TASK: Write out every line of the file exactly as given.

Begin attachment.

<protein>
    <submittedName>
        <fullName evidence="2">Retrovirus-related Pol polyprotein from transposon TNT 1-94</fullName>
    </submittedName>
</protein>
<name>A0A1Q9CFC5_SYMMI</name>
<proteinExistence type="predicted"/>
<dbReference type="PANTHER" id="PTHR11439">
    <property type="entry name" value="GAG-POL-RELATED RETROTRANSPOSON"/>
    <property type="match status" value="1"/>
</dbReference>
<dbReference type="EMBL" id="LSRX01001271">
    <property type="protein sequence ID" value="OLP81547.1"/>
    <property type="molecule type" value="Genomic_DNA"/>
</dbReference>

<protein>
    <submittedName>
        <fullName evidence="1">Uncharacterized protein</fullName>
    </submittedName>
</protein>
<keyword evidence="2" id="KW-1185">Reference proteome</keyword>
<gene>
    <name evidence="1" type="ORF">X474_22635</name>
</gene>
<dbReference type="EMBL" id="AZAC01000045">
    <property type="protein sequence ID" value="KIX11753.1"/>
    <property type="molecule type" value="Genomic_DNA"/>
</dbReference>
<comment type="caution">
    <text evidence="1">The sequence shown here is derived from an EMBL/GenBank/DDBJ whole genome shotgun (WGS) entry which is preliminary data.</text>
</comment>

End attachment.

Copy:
<protein>
    <submittedName>
        <fullName evidence="2">Retrovirus-related Pol polyprotein from transposon TNT 1-94</fullName>
    </submittedName>
</protein>
<name>A0A1Q9CFC5_SYMMI</name>
<proteinExistence type="predicted"/>
<dbReference type="PANTHER" id="PTHR11439">
    <property type="entry name" value="GAG-POL-RELATED RETROTRANSPOSON"/>
    <property type="match status" value="1"/>
</dbReference>
<dbReference type="EMBL" id="LSRX01001271">
    <property type="protein sequence ID" value="OLP81547.1"/>
    <property type="molecule type" value="Genomic_DNA"/>
</dbReference>

<protein>
    <submittedName>
        <fullName evidence="1">Uncharacterized protein</fullName>
    </submittedName>
</protein>
<keyword evidence="2" id="KW-1185">Reference proteome</keyword>
<gene>
    <name evidence="1" type="ORF">X474_22635</name>
</gene>
<dbReference type="EMBL" id="AZAC01000045">
    <property type="protein sequence ID" value="KIX11753.1"/>
    <property type="molecule type" value="Genomic_DNA"/>
</dbReference>
<comment type="caution">
    <text evidence="1">The sequence shown here is derived from an EMBL/GenBank/DDBJ whole genome shotgun (WGS) entry which is preliminary data.</text>
</comment>